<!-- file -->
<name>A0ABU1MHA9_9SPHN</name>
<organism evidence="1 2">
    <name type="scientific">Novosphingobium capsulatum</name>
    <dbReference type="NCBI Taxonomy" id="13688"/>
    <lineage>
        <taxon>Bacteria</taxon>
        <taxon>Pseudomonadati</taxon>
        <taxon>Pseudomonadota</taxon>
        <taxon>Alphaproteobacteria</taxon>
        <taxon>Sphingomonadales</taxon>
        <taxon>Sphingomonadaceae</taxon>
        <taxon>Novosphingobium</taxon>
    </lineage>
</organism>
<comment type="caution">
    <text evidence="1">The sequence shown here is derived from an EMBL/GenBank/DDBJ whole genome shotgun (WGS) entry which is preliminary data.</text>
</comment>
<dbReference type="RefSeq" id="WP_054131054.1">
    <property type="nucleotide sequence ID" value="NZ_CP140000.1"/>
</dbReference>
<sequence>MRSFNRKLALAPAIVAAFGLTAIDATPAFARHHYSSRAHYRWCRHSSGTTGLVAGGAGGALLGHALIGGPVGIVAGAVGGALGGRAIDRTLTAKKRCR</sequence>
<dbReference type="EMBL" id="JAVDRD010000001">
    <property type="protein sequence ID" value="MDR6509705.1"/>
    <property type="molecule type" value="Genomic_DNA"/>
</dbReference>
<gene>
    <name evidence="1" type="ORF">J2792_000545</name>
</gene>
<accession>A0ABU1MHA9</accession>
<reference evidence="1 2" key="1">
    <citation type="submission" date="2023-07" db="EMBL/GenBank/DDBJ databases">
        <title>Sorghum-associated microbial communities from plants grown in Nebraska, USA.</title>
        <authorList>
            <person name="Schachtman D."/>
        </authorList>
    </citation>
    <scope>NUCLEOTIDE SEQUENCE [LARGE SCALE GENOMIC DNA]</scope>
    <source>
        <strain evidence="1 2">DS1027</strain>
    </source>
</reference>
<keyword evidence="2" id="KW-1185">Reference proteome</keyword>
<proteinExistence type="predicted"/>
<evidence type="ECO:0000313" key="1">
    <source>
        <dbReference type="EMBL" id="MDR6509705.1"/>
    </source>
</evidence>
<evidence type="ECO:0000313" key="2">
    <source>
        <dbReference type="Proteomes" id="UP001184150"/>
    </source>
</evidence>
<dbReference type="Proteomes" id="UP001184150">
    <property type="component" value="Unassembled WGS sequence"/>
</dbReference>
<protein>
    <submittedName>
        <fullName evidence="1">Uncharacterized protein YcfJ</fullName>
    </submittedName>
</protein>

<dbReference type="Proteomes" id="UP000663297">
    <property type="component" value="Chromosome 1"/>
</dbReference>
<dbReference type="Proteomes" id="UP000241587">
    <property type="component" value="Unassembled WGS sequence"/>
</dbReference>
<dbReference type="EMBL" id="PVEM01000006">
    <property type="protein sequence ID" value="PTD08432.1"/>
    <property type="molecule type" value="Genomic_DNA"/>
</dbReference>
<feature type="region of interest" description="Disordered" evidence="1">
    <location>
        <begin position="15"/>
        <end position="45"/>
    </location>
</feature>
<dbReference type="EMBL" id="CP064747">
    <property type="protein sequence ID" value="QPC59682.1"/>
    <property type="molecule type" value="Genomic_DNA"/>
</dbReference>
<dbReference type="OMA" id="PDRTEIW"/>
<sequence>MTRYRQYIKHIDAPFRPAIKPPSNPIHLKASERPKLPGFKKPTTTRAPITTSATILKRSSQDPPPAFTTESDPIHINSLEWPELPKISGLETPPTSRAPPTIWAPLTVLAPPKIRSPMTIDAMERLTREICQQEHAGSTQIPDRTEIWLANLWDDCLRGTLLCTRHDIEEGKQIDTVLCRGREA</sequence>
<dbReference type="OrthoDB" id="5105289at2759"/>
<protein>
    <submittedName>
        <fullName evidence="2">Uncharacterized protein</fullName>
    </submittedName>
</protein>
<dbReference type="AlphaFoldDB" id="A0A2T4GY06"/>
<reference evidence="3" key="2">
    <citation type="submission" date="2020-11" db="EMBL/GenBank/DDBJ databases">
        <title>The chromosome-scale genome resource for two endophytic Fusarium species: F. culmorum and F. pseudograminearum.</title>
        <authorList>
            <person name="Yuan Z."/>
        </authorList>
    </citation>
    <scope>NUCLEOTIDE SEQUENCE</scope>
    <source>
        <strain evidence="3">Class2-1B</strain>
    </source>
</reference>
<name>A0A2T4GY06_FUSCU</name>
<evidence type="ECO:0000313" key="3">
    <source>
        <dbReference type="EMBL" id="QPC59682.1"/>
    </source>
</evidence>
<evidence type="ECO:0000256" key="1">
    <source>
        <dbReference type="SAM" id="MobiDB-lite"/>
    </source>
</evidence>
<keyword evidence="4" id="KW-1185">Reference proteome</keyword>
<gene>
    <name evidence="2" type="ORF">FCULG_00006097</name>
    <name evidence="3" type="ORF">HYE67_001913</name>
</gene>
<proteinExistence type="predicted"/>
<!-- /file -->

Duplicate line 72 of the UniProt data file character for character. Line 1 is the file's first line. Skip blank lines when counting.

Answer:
<feature type="region of interest" description="Disordered" evidence="1">